The terms activated charcoal and activated carbon can be confusing. Many people wonder what the difference is between them. The reality is that they are interchangeable terms used to describe exactly the same thing. We have more information below:
What is charcoal?
Charcoal is a product made from wood, bamboo, or other organic substances. The wood shouldn’t be burnt like it is on a fire, but rather has to be cooked slowly, in the presence of as little oxygen as possible. Traditionally (since prehistoric times) charcoal burners working in forests did this by building and covering slow-burning piles of wood; a high level of skill was needed to make sure that the delicate burning process resulted in good quality charcoal. Nowadays the process is still much the same but it happens in concrete kilns or multi-hearth furnaces called retorts. Charcoal is used for many things besides creating odor-removing products. For example, it can be used to reduce the effect of poisons, filter distilled drinks such as gin or whiskey, and purify gold. Much more detail on Charcoal can be found on Wikipedia.
Is activated charcoal the same thing as activated carbon?
The answer to this is ambiguous.
Charcoal and carbon are not the same because carbon is the name for an element (periodic symbol C, atomic number 6). Elements are chemical substances that can’t be broken down into simpler constitute parts. When charcoal has been produced, it has a very high concentration of carbon but still contains some hydrogen and oxygen. Carbon is a very important element because lots of other elements bond with it to form different, more complex compounds. This includes carbon dioxide, which is found in the earth’s atmosphere.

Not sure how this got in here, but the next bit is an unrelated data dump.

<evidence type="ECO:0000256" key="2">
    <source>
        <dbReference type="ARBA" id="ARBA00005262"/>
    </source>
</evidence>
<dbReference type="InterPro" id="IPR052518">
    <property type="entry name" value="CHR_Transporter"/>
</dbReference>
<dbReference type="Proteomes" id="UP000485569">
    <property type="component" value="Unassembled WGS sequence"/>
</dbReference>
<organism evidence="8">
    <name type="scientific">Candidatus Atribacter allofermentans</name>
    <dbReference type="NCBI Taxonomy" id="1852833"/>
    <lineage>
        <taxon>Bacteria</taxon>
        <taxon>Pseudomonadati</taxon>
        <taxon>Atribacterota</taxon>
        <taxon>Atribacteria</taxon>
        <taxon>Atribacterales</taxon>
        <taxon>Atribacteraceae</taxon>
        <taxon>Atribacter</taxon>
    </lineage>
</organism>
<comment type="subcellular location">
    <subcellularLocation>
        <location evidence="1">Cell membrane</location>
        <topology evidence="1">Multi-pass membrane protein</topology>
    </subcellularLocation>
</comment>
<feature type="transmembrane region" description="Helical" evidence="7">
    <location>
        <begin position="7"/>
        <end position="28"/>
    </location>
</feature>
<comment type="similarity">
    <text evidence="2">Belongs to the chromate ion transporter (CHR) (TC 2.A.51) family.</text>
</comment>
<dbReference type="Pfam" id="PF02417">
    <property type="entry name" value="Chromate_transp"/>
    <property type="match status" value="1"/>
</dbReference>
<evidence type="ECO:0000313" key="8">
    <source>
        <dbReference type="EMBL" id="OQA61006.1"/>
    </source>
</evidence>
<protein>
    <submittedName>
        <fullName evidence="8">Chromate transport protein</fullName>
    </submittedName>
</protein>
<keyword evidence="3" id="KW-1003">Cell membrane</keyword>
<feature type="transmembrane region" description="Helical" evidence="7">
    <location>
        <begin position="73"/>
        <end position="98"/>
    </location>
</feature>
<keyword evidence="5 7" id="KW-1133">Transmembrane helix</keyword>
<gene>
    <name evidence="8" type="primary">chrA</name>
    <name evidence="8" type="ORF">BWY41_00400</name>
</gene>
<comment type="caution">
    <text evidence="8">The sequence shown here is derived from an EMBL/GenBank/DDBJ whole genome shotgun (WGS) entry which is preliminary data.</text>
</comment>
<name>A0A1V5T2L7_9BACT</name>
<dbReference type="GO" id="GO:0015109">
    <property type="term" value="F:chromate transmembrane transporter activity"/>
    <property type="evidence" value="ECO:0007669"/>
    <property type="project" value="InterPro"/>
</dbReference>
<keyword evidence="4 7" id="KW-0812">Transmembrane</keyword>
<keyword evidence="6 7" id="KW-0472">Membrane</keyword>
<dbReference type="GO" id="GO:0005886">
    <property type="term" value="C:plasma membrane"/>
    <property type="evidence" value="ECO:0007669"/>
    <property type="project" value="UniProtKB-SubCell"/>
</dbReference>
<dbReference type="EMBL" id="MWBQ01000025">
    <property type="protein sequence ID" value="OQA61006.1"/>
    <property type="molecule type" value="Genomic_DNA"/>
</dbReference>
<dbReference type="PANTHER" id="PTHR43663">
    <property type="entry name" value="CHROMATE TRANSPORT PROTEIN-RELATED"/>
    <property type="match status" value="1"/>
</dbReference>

Activated charcoal and activated carbon are the same because when you hear people talking about activated carbon, they are referring to something that could equally be called activated charcoal. These terms are synonymous (you could use either one and still be correct). Activated carbon and activated charcoal are both the highly porous material that is so effective in attracting and removing organic chemicals and gasses; this includes VOCs (volatile organic compounds), which emit from some household paints, preservatives and aerosol sprays.
What can we conclude from this?
We now know that charcoal is a substance produced by burning wood (or other organic substances) at slow temperatures, that carbon is an important element, and that activated charcoal and activated carbon are actually the same thing; either will do a great job of eliminating nasty odors from our homes.
If you want to find out exactly why activated charcoal or activated carbon are such efficient odor removers, there is some more information on our ‘How Does Activated Charcoal Work?’ page.